Whether inspired or angered by the recent presidential election, people who never before considered running for mayor, their town’s council or the local school board are putting their names on the ballot for the first time.
Thinking about running yourself? NationSwell recently spoke with several candidates to learn more about the process.
Mentors are really, really important.
Running for office is particularly daunting for first-time candidates. One mistake can sink your candidacy before you ever get your name on the ballot. “There are forms you have to fill out by particular dates. There are signatures that have to be collected and mailed in and postmarked by a certain date,” says Emily Peterson, a candidate for town council in Parsippany, N.J.
Lean on others who know what they’re doing — former candidates, your local political party, campaign managers or others familiar with the process. “People jump in and work as hard as you [do] to get you elected, even if they just met you a week earlier,” says Chance Mullen, a candidate for the village board of trustees in Pelham, N.Y.
Money makes the political world go ’round.
A record breaking $7 billion was spent on the 2016 presidential and congressional elections. While you need significantly less to run for local office, raising money is essential. New Politics founder Emily Cherniack says that candidates vying for a position on town council or school board will need anywhere from $5,000 to $100,000, excluding races in California and Texas. In those states, local politics is big business, and candidates might need considerably more (think: $1 million or even more).
“Your ability to fundraise is a catalyst for many organizations supporting you and endorsing you,” says Pierre Gooding, a democrat running for city council in Harlem, N.Y. “How much money you have in your coffers drives how much money you can get from organizations moving forward — it’s very important to show financial viability.”
You’ll also want to hire a treasurer to manage your campaign’s finances and determine budgets. Doing so could cost you a couple hundred dollars a month, but it will free up valuable time and keep you from blowing your entire budget on campaign buttons and yard signs. A candidate should exert her energy talking to constituents at meet-and-greets, not on opening a bank account, obtaining an EIN number or navigating state campaign-finance laws.
Reach out and text someone.
Facebook, Twitter, Instagram and Snapchat are all low-cost platforms you can use to engage and educate your constituency. Use your personal accounts as a springboard to launch your campaign page.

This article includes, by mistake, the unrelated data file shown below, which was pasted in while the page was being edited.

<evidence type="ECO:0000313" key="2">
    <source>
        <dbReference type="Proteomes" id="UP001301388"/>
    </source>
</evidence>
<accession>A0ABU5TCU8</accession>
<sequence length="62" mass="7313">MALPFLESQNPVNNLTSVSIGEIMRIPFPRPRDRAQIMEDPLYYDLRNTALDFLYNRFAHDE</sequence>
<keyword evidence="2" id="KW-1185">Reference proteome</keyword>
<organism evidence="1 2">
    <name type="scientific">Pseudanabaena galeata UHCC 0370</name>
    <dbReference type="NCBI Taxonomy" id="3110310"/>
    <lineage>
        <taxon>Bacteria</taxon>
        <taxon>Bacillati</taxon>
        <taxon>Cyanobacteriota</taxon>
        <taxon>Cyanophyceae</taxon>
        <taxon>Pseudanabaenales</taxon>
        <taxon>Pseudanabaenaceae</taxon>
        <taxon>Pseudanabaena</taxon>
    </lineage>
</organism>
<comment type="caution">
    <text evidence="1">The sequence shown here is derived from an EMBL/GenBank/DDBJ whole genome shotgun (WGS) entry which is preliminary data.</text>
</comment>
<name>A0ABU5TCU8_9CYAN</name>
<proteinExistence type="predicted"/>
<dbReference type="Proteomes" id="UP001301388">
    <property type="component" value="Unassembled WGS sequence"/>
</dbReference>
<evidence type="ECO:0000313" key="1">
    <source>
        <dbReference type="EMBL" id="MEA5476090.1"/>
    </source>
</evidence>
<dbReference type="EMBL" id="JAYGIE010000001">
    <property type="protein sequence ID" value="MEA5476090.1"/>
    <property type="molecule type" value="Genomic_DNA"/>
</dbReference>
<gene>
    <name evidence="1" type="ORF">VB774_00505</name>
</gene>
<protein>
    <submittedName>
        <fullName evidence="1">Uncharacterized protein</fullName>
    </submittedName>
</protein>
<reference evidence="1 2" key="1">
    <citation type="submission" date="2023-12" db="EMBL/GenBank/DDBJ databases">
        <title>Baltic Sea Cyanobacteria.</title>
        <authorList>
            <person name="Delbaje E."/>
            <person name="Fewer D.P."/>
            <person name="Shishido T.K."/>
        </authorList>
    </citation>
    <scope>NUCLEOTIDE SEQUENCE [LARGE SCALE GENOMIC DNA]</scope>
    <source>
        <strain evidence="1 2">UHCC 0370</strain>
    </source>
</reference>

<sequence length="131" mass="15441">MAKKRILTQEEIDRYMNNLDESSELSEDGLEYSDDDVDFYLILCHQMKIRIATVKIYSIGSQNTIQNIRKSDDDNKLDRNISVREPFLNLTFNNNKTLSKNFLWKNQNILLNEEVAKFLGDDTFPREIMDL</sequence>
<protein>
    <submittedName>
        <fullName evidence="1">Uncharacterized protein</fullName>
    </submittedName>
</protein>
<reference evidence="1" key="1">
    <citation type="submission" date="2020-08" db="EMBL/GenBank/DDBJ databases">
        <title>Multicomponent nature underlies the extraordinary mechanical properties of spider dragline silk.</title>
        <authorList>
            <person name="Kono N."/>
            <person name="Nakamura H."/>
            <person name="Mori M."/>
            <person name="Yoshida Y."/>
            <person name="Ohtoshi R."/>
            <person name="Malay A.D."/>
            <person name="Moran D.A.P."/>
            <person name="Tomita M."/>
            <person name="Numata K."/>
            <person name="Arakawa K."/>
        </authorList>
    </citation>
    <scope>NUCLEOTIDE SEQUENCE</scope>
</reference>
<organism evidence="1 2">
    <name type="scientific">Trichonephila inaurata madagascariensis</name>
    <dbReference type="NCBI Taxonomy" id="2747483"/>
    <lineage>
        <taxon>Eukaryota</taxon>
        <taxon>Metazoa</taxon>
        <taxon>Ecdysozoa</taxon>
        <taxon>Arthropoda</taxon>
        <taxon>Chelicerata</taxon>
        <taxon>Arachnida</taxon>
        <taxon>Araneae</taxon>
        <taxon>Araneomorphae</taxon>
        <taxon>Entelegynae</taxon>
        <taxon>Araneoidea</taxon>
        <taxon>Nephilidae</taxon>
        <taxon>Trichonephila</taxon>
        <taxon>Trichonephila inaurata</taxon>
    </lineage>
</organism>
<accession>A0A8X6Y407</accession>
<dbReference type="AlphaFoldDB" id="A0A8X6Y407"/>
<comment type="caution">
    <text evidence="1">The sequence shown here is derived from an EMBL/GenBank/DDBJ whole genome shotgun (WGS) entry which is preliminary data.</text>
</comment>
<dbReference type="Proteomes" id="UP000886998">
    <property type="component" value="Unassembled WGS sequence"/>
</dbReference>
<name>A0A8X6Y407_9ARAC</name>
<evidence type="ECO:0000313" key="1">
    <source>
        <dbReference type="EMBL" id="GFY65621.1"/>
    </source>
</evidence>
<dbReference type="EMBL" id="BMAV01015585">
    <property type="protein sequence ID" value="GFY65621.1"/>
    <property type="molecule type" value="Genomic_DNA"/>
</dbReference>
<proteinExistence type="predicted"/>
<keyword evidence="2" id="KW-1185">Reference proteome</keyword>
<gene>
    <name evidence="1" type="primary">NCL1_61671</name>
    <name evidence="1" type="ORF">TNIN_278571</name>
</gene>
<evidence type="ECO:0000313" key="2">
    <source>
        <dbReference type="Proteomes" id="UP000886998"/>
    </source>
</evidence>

Go beyond traditional posting, though, and think about how you can leverage technology to boost your campaign. Los Angeles school board candidate Nick Melvoin is using Venmo to collect small dollar contributions from like-minded millennials; in New Jersey, Peterson is doing the same via GoFundMe and is drawing donations from people who live outside her town.
Walk the walk. And talk the talk.
We may live in a tech-driven world, but all the candidates NationSwell interviewed say that old-school campaigning methods are still effective: hold meetings, engage in conversations with community members, go door-to-door, have meetups at local cafes.
When out on the trail, don’t let complaints, chitchat or stories “about the way things used to be” dominate the conversation. “Listen to their concerns, but be able to talk to them so they can get a better feel of where you’re going with your position and what you want to see accomplished,” says Forty Fort, Penn., borough council candidate Amy Craig, a republican.
Rehearse, but be prepared to go off script.
Practice what you want to say. Make sure your ideas translate clearly into goals. “Constituents are looking for a leader and looking for a voice, so be that voice,” says Gooding.
At the same time, however, be flexible and able to articulate why you’re taking a given position. “Your own thinking is most likely going to be the most persuasive,” explains Mullen.
In local elections, it’s particularly important to maintain a sense of respect at all times. (After all, your next-door neighbor might be your opponent.) “We’re all benefiting from the same community services,” says Peterson. “Trash collection, policing and the crosswalk being painted…that is the stuff that shouldn’t be partisan.”
The best way to remain above the fray? Keep your rhetoric community-centric and have town pride in mind at all times.
Let’s fix this country together.